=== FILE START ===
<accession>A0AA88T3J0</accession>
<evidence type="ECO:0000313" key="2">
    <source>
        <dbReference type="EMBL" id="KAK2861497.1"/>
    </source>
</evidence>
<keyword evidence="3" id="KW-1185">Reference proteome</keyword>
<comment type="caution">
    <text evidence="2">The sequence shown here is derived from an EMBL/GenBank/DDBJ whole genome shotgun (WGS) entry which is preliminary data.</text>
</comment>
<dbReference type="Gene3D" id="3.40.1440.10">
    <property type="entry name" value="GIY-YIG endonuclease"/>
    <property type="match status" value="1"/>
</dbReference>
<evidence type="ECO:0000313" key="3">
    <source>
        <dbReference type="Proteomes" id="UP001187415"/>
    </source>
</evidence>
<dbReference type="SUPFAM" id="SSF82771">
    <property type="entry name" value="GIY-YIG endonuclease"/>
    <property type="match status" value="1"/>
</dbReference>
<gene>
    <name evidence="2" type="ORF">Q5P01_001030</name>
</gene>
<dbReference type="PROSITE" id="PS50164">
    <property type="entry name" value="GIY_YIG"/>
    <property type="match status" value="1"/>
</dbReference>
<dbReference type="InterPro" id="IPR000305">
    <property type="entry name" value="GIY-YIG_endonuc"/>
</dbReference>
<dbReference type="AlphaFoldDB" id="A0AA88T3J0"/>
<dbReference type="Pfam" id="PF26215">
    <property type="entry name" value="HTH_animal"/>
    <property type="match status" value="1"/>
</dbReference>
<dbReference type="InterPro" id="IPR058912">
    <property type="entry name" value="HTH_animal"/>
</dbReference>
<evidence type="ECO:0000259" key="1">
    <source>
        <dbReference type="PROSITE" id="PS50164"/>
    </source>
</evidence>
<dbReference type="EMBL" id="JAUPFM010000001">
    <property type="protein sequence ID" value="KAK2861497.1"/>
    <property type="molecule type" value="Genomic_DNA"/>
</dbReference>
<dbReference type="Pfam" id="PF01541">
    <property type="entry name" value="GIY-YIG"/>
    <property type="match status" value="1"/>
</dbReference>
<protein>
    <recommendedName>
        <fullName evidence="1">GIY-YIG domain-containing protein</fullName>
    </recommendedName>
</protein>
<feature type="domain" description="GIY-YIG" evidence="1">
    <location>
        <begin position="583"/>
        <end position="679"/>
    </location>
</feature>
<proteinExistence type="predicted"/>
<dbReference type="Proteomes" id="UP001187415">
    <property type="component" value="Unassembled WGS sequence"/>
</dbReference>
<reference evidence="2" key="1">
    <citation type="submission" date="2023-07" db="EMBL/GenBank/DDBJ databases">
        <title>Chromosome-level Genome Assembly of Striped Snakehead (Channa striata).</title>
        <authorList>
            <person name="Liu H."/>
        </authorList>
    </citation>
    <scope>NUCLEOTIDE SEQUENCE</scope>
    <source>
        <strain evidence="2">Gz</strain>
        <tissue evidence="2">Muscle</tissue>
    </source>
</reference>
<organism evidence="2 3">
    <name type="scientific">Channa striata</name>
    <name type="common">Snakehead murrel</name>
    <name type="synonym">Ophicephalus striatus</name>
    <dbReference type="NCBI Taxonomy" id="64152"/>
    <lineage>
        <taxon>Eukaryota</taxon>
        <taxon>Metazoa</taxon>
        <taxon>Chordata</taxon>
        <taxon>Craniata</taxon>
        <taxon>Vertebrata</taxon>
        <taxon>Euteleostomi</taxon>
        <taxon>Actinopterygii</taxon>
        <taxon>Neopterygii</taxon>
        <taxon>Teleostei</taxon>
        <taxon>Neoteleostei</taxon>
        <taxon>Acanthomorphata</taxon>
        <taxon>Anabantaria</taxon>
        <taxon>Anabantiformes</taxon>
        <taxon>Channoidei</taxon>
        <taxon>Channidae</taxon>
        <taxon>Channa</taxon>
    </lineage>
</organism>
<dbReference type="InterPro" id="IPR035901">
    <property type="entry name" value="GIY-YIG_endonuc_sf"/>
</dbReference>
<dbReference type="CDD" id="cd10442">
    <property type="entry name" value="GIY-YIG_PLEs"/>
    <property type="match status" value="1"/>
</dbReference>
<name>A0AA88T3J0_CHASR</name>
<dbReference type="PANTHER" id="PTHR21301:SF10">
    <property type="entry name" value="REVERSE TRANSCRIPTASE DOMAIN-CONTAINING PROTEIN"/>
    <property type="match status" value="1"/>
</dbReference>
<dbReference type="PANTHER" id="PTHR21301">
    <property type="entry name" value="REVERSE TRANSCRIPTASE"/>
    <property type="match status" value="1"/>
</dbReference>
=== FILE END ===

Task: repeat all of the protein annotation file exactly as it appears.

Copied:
<accession>A0AA88T3J0</accession>
<evidence type="ECO:0000313" key="2">
    <source>
        <dbReference type="EMBL" id="KAK2861497.1"/>
    </source>
</evidence>
<keyword evidence="3" id="KW-1185">Reference proteome</keyword>
<comment type="caution">
    <text evidence="2">The sequence shown here is derived from an EMBL/GenBank/DDBJ whole genome shotgun (WGS) entry which is preliminary data.</text>
</comment>
<dbReference type="Gene3D" id="3.40.1440.10">
    <property type="entry name" value="GIY-YIG endonuclease"/>
    <property type="match status" value="1"/>
</dbReference>
<evidence type="ECO:0000313" key="3">
    <source>
        <dbReference type="Proteomes" id="UP001187415"/>
    </source>
</evidence>
<dbReference type="SUPFAM" id="SSF82771">
    <property type="entry name" value="GIY-YIG endonuclease"/>
    <property type="match status" value="1"/>
</dbReference>
<gene>
    <name evidence="2" type="ORF">Q5P01_001030</name>
</gene>
<dbReference type="PROSITE" id="PS50164">
    <property type="entry name" value="GIY_YIG"/>
    <property type="match status" value="1"/>
</dbReference>
<dbReference type="InterPro" id="IPR000305">
    <property type="entry name" value="GIY-YIG_endonuc"/>
</dbReference>
<dbReference type="AlphaFoldDB" id="A0AA88T3J0"/>
<dbReference type="Pfam" id="PF26215">
    <property type="entry name" value="HTH_animal"/>
    <property type="match status" value="1"/>
</dbReference>
<dbReference type="InterPro" id="IPR058912">
    <property type="entry name" value="HTH_animal"/>
</dbReference>
<evidence type="ECO:0000259" key="1">
    <source>
        <dbReference type="PROSITE" id="PS50164"/>
    </source>
</evidence>
<dbReference type="EMBL" id="JAUPFM010000001">
    <property type="protein sequence ID" value="KAK2861497.1"/>
    <property type="molecule type" value="Genomic_DNA"/>
</dbReference>
<dbReference type="Pfam" id="PF01541">
    <property type="entry name" value="GIY-YIG"/>
    <property type="match status" value="1"/>
</dbReference>
<protein>
    <recommendedName>
        <fullName evidence="1">GIY-YIG domain-containing protein</fullName>
    </recommendedName>
</protein>
<feature type="domain" description="GIY-YIG" evidence="1">
    <location>
        <begin position="583"/>
        <end position="679"/>
    </location>
</feature>
<proteinExistence type="predicted"/>
<dbReference type="Proteomes" id="UP001187415">
    <property type="component" value="Unassembled WGS sequence"/>
</dbReference>
<reference evidence="2" key="1">
    <citation type="submission" date="2023-07" db="EMBL/GenBank/DDBJ databases">
        <title>Chromosome-level Genome Assembly of Striped Snakehead (Channa striata).</title>
        <authorList>
            <person name="Liu H."/>
        </authorList>
    </citation>
    <scope>NUCLEOTIDE SEQUENCE</scope>
    <source>
        <strain evidence="2">Gz</strain>
        <tissue evidence="2">Muscle</tissue>
    </source>
</reference>
<organism evidence="2 3">
    <name type="scientific">Channa striata</name>
    <name type="common">Snakehead murrel</name>
    <name type="synonym">Ophicephalus striatus</name>
    <dbReference type="NCBI Taxonomy" id="64152"/>
    <lineage>
        <taxon>Eukaryota</taxon>
        <taxon>Metazoa</taxon>
        <taxon>Chordata</taxon>
        <taxon>Craniata</taxon>
        <taxon>Vertebrata</taxon>
        <taxon>Euteleostomi</taxon>
        <taxon>Actinopterygii</taxon>
        <taxon>Neopterygii</taxon>
        <taxon>Teleostei</taxon>
        <taxon>Neoteleostei</taxon>
        <taxon>Acanthomorphata</taxon>
        <taxon>Anabantaria</taxon>
        <taxon>Anabantiformes</taxon>
        <taxon>Channoidei</taxon>
        <taxon>Channidae</taxon>
        <taxon>Channa</taxon>
    </lineage>
</organism>
<dbReference type="InterPro" id="IPR035901">
    <property type="entry name" value="GIY-YIG_endonuc_sf"/>
</dbReference>
<dbReference type="CDD" id="cd10442">
    <property type="entry name" value="GIY-YIG_PLEs"/>
    <property type="match status" value="1"/>
</dbReference>
<name>A0AA88T3J0_CHASR</name>
<dbReference type="PANTHER" id="PTHR21301:SF10">
    <property type="entry name" value="REVERSE TRANSCRIPTASE DOMAIN-CONTAINING PROTEIN"/>
    <property type="match status" value="1"/>
</dbReference>
<dbReference type="PANTHER" id="PTHR21301">
    <property type="entry name" value="REVERSE TRANSCRIPTASE"/>
    <property type="match status" value="1"/>
</dbReference>